Damage Assessment of Structures VII

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Authors: Danny L. Parker, William G. Frazier, Mathew A. Gray
Abstract: In this paper, an optimal solution method is proposed for determining the location of change, i.e. damage, within a perturbed system utilizing a nonlinear pseudo-second order search algorithm based on function evaluations and gradient information. This method is applied to damped vibrating systems and utilizes stiffness matrix sensitivities to determine the direction of search within the estimation. The site of damage (location of change) is the solution which minimizes the error between the predicted and measured change. A by-product of the Levenberg- Marquardt algorithm is an estimation of the magnitude of the change within the system which correlates to damage extent. A second-order model of a dynamic system is used, and an approximation is developed to describe small perturbations within the system.
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Authors: Oreste S. Bursi, Marco Molinari, Alireza Savadkoohi, Daniele Zonta
Abstract: Dynamic and static identification of a full scale moment-resisting steel-concrete composite structure with partial strength joints that was tested by means of the pseudo-dynamic testing technique at the ELSA laboratory of the Joint Research Centre at Ispra, Italy, is the subject of this paper. The structure was subjected to pseudo-dynamic and dynamic tests at different damage and peak ground acceleration levels; and the results were used for identifying the behaviour of the structure. Two and three-dimensional refined finite element models of the structure accompanied by a robust nonlinear optimization method, the Powell’s Dog Leg method, were updated in order to reproduce in an optimal fashion the experimental static and dynamic behaviour of the structure.
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Authors: Dionisio Bernal
Abstract: The Dynamic Damage Locating Vector (DDLV) technique localizes damage by interrogating changes in transfer matrices G. It is shown that although G cannot be computed in a stochastic setting a surrogate matrix whose null space is related to that of G can be extracted and this matrix suffices. The paper reviews the theoretical support for the DDLV approach, discusses the constraints used to obtain the surrogate for G, and illustrates the technique using a 12-DOF shear beam monitored with 6 sensors.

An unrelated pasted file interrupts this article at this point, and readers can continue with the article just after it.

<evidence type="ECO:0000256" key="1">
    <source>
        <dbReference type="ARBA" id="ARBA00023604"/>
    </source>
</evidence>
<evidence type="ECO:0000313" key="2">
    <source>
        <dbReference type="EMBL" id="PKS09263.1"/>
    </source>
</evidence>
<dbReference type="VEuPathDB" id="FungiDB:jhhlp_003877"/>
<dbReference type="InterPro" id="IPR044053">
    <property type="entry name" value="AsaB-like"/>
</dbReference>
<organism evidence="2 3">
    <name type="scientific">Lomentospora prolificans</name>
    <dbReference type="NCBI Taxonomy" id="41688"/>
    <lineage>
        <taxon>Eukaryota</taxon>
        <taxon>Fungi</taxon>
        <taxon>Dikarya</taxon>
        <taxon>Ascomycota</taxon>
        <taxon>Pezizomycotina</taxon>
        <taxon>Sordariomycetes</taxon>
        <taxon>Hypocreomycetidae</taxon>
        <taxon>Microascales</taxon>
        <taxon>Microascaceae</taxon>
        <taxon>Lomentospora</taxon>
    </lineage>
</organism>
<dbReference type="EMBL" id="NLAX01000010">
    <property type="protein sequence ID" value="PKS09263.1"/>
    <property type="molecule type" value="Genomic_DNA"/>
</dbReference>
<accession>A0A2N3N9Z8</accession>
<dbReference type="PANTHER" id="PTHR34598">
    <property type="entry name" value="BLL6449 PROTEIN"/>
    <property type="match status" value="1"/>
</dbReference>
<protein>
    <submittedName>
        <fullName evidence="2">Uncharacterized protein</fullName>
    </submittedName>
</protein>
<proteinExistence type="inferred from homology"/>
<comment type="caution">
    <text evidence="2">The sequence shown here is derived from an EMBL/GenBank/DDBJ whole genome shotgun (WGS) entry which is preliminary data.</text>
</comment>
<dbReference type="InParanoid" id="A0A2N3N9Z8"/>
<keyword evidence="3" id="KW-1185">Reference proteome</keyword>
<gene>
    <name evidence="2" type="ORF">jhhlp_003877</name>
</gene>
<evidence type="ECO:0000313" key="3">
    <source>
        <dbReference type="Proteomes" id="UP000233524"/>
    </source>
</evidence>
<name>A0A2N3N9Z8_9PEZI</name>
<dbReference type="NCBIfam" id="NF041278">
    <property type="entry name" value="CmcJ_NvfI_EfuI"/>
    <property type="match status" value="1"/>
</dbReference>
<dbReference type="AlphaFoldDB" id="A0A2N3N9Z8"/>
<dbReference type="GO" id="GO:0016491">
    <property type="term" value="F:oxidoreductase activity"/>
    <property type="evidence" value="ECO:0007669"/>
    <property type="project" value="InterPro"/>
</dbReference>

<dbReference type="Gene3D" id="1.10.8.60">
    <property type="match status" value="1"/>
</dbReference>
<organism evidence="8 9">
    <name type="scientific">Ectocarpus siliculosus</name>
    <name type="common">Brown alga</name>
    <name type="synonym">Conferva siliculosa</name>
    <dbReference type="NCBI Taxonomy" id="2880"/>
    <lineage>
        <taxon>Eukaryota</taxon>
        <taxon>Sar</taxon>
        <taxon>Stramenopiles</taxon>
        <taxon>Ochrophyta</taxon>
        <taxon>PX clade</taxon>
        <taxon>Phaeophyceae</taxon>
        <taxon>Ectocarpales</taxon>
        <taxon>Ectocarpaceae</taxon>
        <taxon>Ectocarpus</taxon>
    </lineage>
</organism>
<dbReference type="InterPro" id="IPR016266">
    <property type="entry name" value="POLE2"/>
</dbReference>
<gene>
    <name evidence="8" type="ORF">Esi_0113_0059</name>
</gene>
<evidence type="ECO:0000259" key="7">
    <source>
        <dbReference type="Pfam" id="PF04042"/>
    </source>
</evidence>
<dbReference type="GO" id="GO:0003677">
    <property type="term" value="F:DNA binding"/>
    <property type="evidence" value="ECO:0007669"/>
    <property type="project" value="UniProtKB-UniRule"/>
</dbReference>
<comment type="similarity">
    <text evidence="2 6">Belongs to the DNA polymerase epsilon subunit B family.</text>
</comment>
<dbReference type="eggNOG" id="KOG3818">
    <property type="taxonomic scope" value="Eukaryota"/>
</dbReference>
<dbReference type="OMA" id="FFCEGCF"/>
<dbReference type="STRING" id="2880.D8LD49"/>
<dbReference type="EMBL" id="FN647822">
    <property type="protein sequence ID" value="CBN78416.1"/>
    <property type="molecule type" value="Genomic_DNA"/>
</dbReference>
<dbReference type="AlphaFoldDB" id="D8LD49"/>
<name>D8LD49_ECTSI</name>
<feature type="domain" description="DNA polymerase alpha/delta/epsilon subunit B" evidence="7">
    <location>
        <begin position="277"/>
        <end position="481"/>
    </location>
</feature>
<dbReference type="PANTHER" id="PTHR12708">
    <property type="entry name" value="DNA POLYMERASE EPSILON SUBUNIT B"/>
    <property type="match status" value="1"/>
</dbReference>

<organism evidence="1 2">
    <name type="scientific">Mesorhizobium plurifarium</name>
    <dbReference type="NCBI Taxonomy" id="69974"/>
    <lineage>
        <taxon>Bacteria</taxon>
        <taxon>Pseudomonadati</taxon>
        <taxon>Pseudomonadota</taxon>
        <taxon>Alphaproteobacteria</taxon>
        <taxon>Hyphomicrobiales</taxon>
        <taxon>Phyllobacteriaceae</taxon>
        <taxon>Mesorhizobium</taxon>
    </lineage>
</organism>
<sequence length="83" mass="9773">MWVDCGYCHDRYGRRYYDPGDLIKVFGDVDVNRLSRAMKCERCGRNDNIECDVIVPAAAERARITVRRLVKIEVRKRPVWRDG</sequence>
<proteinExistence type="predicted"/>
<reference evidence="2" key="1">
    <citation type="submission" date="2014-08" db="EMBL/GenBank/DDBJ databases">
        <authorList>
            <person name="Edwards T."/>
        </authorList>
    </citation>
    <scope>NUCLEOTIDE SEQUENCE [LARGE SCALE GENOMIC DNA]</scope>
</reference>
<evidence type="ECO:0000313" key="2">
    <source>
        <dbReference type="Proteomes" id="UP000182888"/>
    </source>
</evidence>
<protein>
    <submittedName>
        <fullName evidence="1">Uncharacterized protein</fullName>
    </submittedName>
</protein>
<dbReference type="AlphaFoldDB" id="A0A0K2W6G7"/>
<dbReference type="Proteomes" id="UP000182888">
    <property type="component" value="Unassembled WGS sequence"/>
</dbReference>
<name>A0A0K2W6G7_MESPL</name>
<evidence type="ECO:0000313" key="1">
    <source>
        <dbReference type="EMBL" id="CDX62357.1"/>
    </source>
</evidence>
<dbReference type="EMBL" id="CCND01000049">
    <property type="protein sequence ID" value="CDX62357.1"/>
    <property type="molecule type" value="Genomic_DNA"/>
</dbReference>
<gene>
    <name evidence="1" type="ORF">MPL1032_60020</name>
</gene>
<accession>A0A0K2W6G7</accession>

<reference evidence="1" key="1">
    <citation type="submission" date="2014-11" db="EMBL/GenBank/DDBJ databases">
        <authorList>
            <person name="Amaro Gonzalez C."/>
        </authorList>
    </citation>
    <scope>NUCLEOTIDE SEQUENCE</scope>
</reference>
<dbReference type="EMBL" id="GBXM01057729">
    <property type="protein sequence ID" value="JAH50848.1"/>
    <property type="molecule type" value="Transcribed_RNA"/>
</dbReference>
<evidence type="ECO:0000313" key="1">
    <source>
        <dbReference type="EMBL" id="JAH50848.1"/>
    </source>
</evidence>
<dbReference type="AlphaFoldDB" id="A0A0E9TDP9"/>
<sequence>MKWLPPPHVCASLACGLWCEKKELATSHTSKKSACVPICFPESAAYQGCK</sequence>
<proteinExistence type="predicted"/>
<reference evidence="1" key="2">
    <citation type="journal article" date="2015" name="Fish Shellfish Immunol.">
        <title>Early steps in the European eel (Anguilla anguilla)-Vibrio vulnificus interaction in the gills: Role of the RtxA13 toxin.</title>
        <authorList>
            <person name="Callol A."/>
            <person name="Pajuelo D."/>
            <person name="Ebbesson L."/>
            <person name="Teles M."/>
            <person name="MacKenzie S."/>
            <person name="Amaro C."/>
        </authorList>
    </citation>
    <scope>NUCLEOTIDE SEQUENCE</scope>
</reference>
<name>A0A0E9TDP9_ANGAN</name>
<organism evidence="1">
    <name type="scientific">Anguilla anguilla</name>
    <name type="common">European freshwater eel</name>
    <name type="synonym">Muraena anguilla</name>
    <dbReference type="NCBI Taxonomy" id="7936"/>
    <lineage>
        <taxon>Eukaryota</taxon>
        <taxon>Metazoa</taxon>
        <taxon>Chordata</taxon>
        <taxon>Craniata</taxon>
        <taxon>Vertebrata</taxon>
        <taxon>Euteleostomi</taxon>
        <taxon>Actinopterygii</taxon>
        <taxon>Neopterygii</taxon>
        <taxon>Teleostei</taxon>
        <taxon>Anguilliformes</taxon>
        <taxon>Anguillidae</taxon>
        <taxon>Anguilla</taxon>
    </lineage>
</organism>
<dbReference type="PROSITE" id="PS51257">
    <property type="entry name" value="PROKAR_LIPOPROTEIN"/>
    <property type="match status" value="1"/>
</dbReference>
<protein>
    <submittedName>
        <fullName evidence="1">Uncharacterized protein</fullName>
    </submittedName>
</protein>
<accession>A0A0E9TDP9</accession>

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Authors: Magdalena Rucka, Krzysztof Wilde
Abstract: This paper presents experimental study on dispersive waves propagation in steel rails. The propagation of longitudinal and transverse waves was generated by an impulse hammer and measured in three points. Wavelet transform (WT) and short time Fourier transform (STFT) were applied to analyze the time signals. Analysis of signal by STFT does not provide a proper timefrequency representation due to a fixed size window. The wavelet transform can effectively identify the time-frequency components in waves. The wavelet signal processing of the experimental wave propagation signals is intended to be used for rail flaw detection.
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Authors: U. Galvanetto, L. Monopoli, Cecilia Surace, Alessandra Tassotti
Abstract: The paper presents an experimental application of the Proper Orthogonal Decomposition (POD) to damage detection in steel beams. A damaged beam has been excited with a sinusoidal force, the acceleration response at points regularly spaced along the structure has been recorded and the relevant Proper Orthogonal Modes calculated. In this way it is possible to locate damage by comparing the measured dominant Proper Orthogonal Mode with a smoothed version of it which does not exhibit apparent peaks in correspondence with the damage. One of the principal advantages of the proposed damage detection technique is that it does not require vibration measurements to be performed on the undamaged structure. Moreover the ‘optimality’ of the proper orthogonal modes only requires the use of a few (one-two) of them which can be computed in real time during lab experiments or while the structure is functioning in the field.
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Authors: Fotis P. Kopsaftopoulos, Spilios D. Fassois
Abstract: This work aims at the precise assessment of a recently introduced method that, in addition to damage detection, allows for complete and accurate damage identification (localization) and magnitude estimation. The method is based on Vector–dependent Functionally Pooled (VFP) models and is capable of offering an effective and precise solution in a unified framework. The effectiveness of the method is experimentally assessed via its application to a prototype GARTEURtype laboratory scale aircraft structure.